Are you dealing with sexual harassment at work? If you are faced with unwanted sexual conduct, including dirty jokes, sexual banter or exposure to pornography, you could have a legal basis to file a claim. However, not every sexual remark can lead to a strong sexual harassment lawsuit. Learn more about how sexual harassment in the workplace is defined so that you can take appropriate action.
Quid pro quo
The first type of sexual harassment happens when a supervisor requires you to comply with sexual advances with threats of adverse action. If your supervisor has ever required a sexual favor by threatening demotion or termination, you may be dealing with sexual harassment. This form of sexual harassment involves managers or others in higher positions who can take employment action against you.
Hostile work environment
Supervisors are not the only people capable of committing sexual harassment. In fact, any employer is capable of creating a hostile work environment. This form of harassment is characterized by unwelcome sexual conduct that creates an offensive or intimidating work environment.
In order for behavior to be classified as sexual harassment, you must prove that it was not welcomed by you. Certain circumstances are easier to prove than others. For example, being threatened with assault or physically groped is almost indisputably unwelcome conduct in many cases. In other situations, such as telling dirty jokes, the perpetrator would likely claim he or she was not aware you did not find the conduct unwelcome. That is why it is important to clearly state when you don't welcome behavior and keep track of further actions taken against you.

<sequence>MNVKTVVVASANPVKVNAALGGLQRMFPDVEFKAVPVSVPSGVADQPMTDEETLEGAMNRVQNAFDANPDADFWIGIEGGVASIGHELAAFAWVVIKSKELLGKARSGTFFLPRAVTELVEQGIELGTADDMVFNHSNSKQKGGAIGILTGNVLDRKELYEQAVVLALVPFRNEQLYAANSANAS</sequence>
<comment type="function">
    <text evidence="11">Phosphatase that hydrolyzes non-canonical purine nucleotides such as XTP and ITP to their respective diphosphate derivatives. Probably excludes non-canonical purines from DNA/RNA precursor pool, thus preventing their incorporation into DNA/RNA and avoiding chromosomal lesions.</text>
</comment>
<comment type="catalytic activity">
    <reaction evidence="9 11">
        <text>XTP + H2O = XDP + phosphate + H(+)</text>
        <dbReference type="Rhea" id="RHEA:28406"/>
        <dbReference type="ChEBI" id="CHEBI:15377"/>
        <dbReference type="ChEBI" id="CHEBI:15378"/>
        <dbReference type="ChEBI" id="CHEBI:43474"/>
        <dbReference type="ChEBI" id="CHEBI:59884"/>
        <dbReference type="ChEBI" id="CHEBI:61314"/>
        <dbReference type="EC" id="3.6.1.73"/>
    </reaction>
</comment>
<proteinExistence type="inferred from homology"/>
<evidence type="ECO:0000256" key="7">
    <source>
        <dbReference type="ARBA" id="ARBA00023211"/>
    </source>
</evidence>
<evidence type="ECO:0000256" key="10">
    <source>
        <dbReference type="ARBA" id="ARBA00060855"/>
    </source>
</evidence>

Severe and pervasive
The law determines behavior as sexual harass ment when it is so pervasive or severe that it causes an abusive work environment. This can occur due to one severe act like physical assault. It can also be several acts over time, like daily offensive jokes that are pervasive and affect the workplace.
Sexual harassment can come from a supervisor, coworker, company owner, vendor or customer. The gender of perpetrators and victims doesn't matter. Experiencing unwelcome and hostile sexual conduct from anyone in your workplace can be disheartening, frustrating and demoralizing. You can put a stop to it and find a resolution. If you feel like you are the victim of sexual harassment at your workplace, consult with an employment attorney. Enlisting the help of a legal professional can help you navigate through your company's complaint system, investigations and court case if necessary.